Changing the controller is kind of specific for my Scooter E-Bike (Fiido D4S, should also be good for M1 pro) but since the Kuteng controller I used is very well known you can apply the knowledge to other project as well, also if you want to update the controller of your scooter. Just the wiring might be different.
My main goal was to increase the torque (i.e. go faster uphill). So I needed to put a controller with more current (Ampere). If I would want to increase speed I would need to connect a 48V instead of a 36V battery. Please read on to see how I did it! (Diesen Artikel gibt es hier auch auf Deutsch 🇩🇪!)
About the KT controller
My new controller supports 10A (stock controller is WK3612YS / 7A):
This gives me 360 Watts (10A x 36V). This is more or less what I expect the motor to be able to handle continuously without overheating (it is officially rated 250 Watts). Of course I still need to do proper testing to be able to say that everything is working fine…
Note: If you want to play it more safe, I will also link an 8A controller with the same wiring below… esp. if you have a bike like D11, D2s, etc. You will get all advantages except little less torque. Consider that if you would put 20A (which is the peak current of the 10A controller) and an 48V battery it would mean almost 1000 Watts (20×48)!!! Note that the 8A has the same size as the 10A controller so both are a tight fit!
The controller is a KT controller so I had to choose a new display:
There are other advantages of my new controller/display setup (beside the 10A):
- better PAS (pedal assist starts immediately, not after 3-4 pedal turns; choose 5 speeds or imitation of torque sensor – there is an open source firmware if you want a real torque sensor, but you might need different display)
- no speed limit for PAS (stock controller caps PAS at 25 km/h)
- walking mode (for example when you stop on a very steep hill and have to push the bike up)
- cruise control
- display has a USB connector (to charge your smartphone)
- 48V support (if you not only want more power but also more speed)
- throttle can be disabled (i.e. just used while pedaling or until 6 km/h which is ok in Germany)
- speed can be limited to 25 km/h, but you can also go faster (same as with the old controller, but you can more easily change it while driving)
- display also shows Volts (useful to understand why bike is faster when fully charged for example)
Quick Manual for the display: click here
When messing with the controller it is vital to know that the battery shells (i.e. the 2 covers that connect the controller with the battery department) can be mounted upside down. If you connect minus to plus you will create a short circuit and a small fire! As a rule of thumb positive should always be facing down! (Do everything described here on your own risk…)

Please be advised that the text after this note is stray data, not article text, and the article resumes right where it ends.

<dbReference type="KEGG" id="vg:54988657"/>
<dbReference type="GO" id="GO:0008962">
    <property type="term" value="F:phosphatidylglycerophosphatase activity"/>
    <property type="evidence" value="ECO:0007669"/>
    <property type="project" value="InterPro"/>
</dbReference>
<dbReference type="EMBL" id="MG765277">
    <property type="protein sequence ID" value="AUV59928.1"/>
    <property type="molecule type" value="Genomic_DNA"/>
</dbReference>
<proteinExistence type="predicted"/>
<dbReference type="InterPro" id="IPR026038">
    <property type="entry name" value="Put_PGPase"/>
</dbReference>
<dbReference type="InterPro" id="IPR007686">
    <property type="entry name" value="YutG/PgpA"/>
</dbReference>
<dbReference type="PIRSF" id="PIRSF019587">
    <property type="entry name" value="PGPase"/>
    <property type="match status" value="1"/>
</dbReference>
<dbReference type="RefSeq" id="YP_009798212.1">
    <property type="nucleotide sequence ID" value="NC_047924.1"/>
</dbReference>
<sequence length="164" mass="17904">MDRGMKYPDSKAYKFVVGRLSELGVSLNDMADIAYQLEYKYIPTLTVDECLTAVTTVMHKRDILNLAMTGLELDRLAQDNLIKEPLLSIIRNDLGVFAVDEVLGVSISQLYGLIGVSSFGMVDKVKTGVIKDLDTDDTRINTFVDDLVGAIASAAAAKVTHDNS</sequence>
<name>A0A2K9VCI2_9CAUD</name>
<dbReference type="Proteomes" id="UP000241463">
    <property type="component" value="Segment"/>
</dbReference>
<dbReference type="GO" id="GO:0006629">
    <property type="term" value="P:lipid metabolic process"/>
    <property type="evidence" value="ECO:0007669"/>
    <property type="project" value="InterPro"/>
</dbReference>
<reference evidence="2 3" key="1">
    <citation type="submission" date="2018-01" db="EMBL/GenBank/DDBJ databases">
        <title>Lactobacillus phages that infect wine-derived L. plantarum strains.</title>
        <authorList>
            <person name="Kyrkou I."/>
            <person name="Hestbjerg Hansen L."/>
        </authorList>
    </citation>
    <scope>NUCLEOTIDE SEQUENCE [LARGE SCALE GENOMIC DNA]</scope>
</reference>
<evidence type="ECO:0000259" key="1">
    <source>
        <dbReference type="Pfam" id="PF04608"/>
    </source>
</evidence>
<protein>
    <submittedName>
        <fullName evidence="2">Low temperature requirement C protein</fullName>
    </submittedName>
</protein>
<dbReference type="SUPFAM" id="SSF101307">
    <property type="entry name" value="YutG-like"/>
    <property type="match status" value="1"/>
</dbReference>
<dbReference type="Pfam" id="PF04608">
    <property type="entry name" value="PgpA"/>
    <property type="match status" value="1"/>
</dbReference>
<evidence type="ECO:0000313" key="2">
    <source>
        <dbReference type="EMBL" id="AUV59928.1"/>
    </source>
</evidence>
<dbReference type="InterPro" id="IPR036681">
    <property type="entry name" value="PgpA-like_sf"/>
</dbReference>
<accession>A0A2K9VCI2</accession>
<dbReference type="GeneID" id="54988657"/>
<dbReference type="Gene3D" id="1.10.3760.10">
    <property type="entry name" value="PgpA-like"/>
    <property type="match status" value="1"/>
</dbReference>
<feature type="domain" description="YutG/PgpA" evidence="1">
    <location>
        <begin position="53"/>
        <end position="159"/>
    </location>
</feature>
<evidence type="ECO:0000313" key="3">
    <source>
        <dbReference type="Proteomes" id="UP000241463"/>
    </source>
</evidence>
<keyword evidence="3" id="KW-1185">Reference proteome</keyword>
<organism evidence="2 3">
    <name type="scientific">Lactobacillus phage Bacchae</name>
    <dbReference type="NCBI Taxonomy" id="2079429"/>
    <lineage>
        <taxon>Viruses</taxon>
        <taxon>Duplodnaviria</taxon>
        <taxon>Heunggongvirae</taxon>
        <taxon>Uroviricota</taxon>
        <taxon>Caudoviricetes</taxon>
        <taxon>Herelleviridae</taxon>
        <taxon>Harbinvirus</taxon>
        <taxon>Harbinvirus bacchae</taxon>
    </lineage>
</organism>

These are the connectors of the new controller:
I was able to connect most of the cables without modification, i.e.
- the power cables (single strong red/green cables),
- the motor cables (single strong yellow/green/blue phase wires and big 6-pin hall sensor connector)
- and the display cable (5-pin-connector).
For the other cables I needed to make some modifications.
Mini-Tutorial: How to unpin and crimp
The easist way to connect a new controller (when the wiring is different) is to cut the connectors and solder the wires (and to add heat shrink tubing as insulation). Soldering also makes it much easier to fit everything later.
But I wanted to have everything plug & play (for testing so I can easily switch back). So I bought a set of SM connectors and a crimping tool.
It is also handy to have a voltmeter (to check if there is a connection):
JST SM Connectors @ Amazon Crimping Tool (look for SN-28B) Wire Stripper (I recommend not to use automatic ones like I used because it will damage the wire) Heat Shrink Tubing Insulation Tape Wirecutter Voltmeter Hot Glue Gun Sim card needles Helping Hands Tabletop Loupe with LED Zip Ties Pack (to attach display cable to frame)
In situations where the connectors are more or less the same (male or female) – but the number of pins were different – I was able to get away by just removing the pin from the old connector housing and inserting it into a new one (if I didn’t damage it on the way that is):
Female connectors are more difficult to unpin, you have to release the barb from inside:
To change a connector from male to female (and vice versa) you will have to cut the wire and then crimp a new pin onto the wire.
There is no way to “uncrimp” AFAIK.
When crimping be careful that the insulation of the cable is in the strain relief part and the wire is in the other folding part to make a connection. Don’t crimp the front of the pin, i.e. the barb. If you fail you can always cut and repeat the process (until there is no cable anymore 😉 ).